Although cycle insurance queries have increased, insurtechs chief executive warned on the pitfalls of cycling without cover

An upturn in cycling fuelled by the pandemic has led to cycling insurance enquiries to surge by 60%, according to insurtech Urban Jungle.

These figures were released in conjunction for Bike Week 2020 which runs from 6-14 June, an initiative created by Cycling UK as an annual celebration to showcase cycling.

Urban Jungle’s chief executive Jimmy Williams said that enquiries in May were up significantly when compared with the same types of enquiries back in 2019.

But unlike insurtech Laka, whose claims were centred around cycle damage, William added: “Claims are nearly all for bike theft, which is particularly common across big cities, but we also get some claims for damaged bikes when people crash them.”

It follows CyclePlan and Laka seeing a surge in cycling.


Williams said that bikes are particularly important to millennials and generation rent – the customer base that the insurtech focuses on.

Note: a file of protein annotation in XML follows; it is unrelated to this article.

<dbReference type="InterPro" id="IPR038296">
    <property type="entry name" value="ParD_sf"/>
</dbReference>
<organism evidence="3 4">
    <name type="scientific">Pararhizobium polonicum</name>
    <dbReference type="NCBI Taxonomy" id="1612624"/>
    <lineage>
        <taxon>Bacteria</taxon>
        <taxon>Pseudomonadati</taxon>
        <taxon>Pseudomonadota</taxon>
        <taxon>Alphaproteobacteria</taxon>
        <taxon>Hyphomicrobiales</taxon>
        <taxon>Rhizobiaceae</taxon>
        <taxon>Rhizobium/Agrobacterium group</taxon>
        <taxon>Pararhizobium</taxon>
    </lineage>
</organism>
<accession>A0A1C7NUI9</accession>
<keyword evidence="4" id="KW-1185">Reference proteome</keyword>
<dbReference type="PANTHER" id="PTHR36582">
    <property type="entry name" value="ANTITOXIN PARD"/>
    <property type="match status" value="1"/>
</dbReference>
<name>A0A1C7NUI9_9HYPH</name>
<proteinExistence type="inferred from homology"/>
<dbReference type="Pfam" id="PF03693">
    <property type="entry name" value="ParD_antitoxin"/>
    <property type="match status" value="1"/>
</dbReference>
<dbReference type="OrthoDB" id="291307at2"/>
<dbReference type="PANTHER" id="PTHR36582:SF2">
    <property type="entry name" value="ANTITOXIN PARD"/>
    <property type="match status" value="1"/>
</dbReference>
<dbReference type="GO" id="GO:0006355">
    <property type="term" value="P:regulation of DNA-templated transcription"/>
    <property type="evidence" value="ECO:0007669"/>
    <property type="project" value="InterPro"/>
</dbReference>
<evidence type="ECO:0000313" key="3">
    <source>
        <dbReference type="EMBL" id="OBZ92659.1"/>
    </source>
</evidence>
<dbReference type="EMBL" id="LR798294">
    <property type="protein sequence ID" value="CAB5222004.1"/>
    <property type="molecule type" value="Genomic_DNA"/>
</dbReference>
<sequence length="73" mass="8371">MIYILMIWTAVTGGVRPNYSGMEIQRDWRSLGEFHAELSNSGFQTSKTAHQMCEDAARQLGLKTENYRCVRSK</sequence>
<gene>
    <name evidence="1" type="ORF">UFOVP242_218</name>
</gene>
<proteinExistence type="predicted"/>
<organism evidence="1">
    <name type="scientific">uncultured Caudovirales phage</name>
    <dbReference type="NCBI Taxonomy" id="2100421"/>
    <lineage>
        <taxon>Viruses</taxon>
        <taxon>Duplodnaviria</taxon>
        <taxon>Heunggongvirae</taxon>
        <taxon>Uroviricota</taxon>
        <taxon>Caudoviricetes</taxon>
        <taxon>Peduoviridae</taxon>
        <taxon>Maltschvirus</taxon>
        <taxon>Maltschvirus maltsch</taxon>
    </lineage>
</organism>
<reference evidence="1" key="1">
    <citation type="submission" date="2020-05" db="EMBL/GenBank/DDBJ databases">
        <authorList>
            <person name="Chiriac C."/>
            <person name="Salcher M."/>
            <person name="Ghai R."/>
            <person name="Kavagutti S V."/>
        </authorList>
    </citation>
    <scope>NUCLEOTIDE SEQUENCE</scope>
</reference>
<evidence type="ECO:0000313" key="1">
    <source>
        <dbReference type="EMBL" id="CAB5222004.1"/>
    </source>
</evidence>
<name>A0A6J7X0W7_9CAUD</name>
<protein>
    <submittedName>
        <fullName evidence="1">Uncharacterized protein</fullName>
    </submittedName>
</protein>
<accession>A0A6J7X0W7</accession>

For those participating in Bike Week, Williams said that it is worth considering the protection of insurance, one potential concern is that cyclists can be sued by pedestrians.

“As cycling increases, there’s much more potential for bikes and pedestrians to clash. As a cyclist myself I’ve noticed that, whilst the new cycle lanes in London interact quite well with cars, they can be confusing for pedestrians,” he said.

One case in July 2015 saw cyclist, Robert Hazeldean pay £105,000 in damages last year inJune after he knocked over a pedestrian who was looking at her phone.

Both were knocked unconscious by the crash at a busy junction on London Bridge despite the cyclist sounding his horn, shouting, swerving and braking to avoid a crash.

Hazeldean and Brushnett suffered cuts, cracked teeth and post-traumatic amnesia as a result of the collision.

The judge acknowledged that the pedestrian, Emma Brushnett was equally at fault of the collision but as only Brushnett had sued Hazeldean was ordered to pay damages. Hazeldean said that the ruling had left him facing bankruptcy. 

“Fortunately for cyclists, this kind of nasty event is something which can be insured against,” Williams said.

If Hazeldean had taken out insurance, he would have paid significantly less for damages according to Levi Solicitors, the law firm that dealt with the case. 

 Read more…Insurance conncerns peak as London Mayor taps micro-mobility for green Covid-19 exit strategy 

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